In Chinese, there's an expression: 畫蛇添足 (literally: drawing a snake and adding feet to it). The phrase is used to describe a situation where you have completed the required task, but you do useless work on it anyway, resulting in you either missing a deadline (like the original fable), an unhappy customer, or both. I thought the closest equivalent to that was busywork, but when I was talking to a friend, he said I was using the word wrong, but he didn't know the right word either. Is there an English word or phrase that means the same thing?

Not a duplicate of this or the linked duplicate to that question either. Those questions deal with completing a task in a roundabout way. My question is about after they finish the task and do extra work anyway. Example: my company is tasked with building a computer, with a 1 month deadline. I finish building the computer within 3 weeks. My boss thinks I finished too early and wants me to (blank). I decide to come up with a way to make the computer talk. I either A: take too long and miss my deadline, B: irritate my client who just wants to type in peace, or both. (Ignore the unrealism of my example.)

  • I'd probably say makework rather than busywork, but I'm not aware of any generally-recognised distinction between the two. And I've absolutely no idea why your friend thinks either or both aren't suitable for your specific context. Please elaborate. I assume you're not talking about "gilding the lily" (to adorn unnecessarily something that is already beautiful or perfect). Commented Sep 6, 2019 at 17:59
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  • In the construction business, this is called "building a time card". Meaning there are a bunch of people on the clock who are racking up billable hours but not doing anything terribly important.
    – Phil Sweet
    Commented Sep 6, 2019 at 23:58
  • The word for that minus the bit about it resulting in some negative outcome other than being a general waste of time is "overdoing" or "going beyond the mark." You could, for example say, "His going beyond the mark resulted in him missing the deadline and losing the account." Commented Sep 11, 2019 at 19:13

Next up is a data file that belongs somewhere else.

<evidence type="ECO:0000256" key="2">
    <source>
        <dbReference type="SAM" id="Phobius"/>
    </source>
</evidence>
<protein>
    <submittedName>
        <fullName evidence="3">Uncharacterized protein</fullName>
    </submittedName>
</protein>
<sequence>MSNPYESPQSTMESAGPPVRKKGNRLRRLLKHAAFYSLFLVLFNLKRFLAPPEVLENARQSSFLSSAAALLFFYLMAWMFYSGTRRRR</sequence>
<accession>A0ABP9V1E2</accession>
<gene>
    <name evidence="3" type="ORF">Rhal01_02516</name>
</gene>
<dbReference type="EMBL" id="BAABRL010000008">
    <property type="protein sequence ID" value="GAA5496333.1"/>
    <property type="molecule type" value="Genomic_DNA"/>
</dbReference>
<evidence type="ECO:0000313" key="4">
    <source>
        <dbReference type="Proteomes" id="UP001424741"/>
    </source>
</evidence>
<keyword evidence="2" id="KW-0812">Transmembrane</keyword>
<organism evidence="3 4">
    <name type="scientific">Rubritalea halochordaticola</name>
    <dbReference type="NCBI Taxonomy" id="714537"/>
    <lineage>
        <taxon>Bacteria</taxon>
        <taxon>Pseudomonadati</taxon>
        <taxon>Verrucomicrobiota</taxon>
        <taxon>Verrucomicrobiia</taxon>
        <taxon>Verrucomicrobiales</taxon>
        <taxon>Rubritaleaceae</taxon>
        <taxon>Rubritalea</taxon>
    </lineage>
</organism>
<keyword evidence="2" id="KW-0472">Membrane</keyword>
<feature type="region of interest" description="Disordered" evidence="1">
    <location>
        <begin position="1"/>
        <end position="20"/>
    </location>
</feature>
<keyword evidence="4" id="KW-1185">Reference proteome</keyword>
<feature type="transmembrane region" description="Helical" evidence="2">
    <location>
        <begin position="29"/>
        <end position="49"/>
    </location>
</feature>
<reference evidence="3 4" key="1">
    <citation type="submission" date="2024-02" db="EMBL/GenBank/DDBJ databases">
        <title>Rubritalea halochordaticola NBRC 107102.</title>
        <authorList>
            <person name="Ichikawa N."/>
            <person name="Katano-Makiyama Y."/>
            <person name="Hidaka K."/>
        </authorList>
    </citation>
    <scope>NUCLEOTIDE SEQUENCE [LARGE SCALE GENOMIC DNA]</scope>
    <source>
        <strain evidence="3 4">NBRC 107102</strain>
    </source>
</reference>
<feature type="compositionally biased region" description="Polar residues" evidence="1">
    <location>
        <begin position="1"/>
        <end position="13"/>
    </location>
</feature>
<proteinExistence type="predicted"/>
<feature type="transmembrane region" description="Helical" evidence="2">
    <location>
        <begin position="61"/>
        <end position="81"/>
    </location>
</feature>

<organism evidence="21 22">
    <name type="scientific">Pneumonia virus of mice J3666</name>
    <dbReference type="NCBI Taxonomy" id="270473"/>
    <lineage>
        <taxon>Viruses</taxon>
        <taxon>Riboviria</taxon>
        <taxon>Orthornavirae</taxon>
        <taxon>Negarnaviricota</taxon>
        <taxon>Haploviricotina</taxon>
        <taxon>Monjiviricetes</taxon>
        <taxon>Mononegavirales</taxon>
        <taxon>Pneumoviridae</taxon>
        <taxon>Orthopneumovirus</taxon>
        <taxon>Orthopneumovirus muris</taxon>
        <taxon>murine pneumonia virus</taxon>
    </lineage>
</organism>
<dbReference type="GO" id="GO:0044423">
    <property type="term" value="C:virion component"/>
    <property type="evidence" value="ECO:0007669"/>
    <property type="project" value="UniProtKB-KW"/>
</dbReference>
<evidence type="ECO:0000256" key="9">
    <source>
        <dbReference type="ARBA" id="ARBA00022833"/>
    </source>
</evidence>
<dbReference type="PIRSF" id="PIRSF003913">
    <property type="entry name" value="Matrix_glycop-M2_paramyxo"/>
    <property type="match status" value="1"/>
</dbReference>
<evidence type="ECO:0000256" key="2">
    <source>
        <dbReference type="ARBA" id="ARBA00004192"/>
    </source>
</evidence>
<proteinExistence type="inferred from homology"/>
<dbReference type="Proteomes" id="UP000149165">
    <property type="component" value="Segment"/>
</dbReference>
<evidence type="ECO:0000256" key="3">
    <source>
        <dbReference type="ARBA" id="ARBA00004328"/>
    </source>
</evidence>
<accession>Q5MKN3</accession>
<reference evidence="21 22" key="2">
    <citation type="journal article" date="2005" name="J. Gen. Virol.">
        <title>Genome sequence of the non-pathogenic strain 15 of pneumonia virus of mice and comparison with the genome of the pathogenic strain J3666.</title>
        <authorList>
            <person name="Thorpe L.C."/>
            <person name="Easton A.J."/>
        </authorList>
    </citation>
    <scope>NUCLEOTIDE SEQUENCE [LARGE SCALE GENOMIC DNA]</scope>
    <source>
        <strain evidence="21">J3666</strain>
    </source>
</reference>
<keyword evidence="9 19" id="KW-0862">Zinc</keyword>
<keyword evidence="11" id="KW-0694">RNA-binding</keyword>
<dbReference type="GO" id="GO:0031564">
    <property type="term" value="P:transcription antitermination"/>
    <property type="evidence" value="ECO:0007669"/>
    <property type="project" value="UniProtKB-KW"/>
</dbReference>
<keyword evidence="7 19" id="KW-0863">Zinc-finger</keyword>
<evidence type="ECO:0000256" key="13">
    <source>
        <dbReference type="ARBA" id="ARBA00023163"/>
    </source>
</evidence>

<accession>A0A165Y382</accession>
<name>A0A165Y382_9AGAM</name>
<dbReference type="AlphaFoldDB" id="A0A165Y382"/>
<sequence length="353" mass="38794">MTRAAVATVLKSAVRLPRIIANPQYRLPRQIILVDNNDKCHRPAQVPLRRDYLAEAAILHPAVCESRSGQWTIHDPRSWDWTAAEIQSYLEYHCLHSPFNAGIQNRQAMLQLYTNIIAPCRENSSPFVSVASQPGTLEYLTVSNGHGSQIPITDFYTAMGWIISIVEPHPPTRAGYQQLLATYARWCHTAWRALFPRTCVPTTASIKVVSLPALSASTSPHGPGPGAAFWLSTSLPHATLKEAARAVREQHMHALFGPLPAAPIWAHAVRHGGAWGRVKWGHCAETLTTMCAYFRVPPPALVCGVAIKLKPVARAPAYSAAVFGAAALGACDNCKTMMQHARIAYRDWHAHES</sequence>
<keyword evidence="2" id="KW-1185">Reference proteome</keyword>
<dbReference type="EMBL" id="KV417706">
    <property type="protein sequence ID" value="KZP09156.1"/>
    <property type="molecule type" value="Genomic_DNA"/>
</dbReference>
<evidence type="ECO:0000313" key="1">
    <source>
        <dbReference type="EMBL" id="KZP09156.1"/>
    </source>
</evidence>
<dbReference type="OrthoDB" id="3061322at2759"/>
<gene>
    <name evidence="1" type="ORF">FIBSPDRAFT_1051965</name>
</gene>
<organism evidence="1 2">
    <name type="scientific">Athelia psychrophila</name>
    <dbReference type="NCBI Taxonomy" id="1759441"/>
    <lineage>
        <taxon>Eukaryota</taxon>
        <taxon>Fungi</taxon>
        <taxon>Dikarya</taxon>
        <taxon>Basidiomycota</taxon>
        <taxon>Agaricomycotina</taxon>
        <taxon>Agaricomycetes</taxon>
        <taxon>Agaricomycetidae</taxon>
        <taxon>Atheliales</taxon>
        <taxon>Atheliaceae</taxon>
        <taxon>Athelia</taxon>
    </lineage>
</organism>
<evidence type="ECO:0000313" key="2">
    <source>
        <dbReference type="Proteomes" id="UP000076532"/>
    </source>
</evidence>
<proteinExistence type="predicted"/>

2 Answers 2


An English idiom expressing this is

gilding the lily

Idioms gild the lily: to add unnecessary ornamentation, a special feature, etc., in an attempt to improve something that is already complete, satisfactory, or ideal:

After that wonderful meal, serving a fancy dessert would be gilding the lily.


There is also a single word, supererogation:


the act of performing more than is required by duty, obligation, or need


but it's used very rarely, and is impossibly formal in most situations.


If you put excess work into a task, you overdo it. From Oxford Learner's Dictionary:

  1. overdo something to do something too much; to exaggerate something

  2. overdo something to use too much of something

  3. [usually passive] overdo something to cook something for too long ("the fish was overdone and very dry")

Often, something overdone is worse off than if the task or activity were merely done (examples from Merriam-Webster):

The acting in that play was badly overdone. (Overdone describes an excessively hammy or emotive style of performance)

Expecting that one relative who really overdoes it on the perfume or after shave? (The relative overdoes perfume, or applies too much of it, resulting in an overwhelming smell.)

Here is an example of the word used in reference to art and design (from an article entered into Congressional Record congratulating Charlie Daniel, an editorial cartoonist from Knoxville, Tennessee):

"Some of my earlier work was overdone," [Charlie Daniel] said. "I've learned to know when to quit a drawing. Just make your point and stop."

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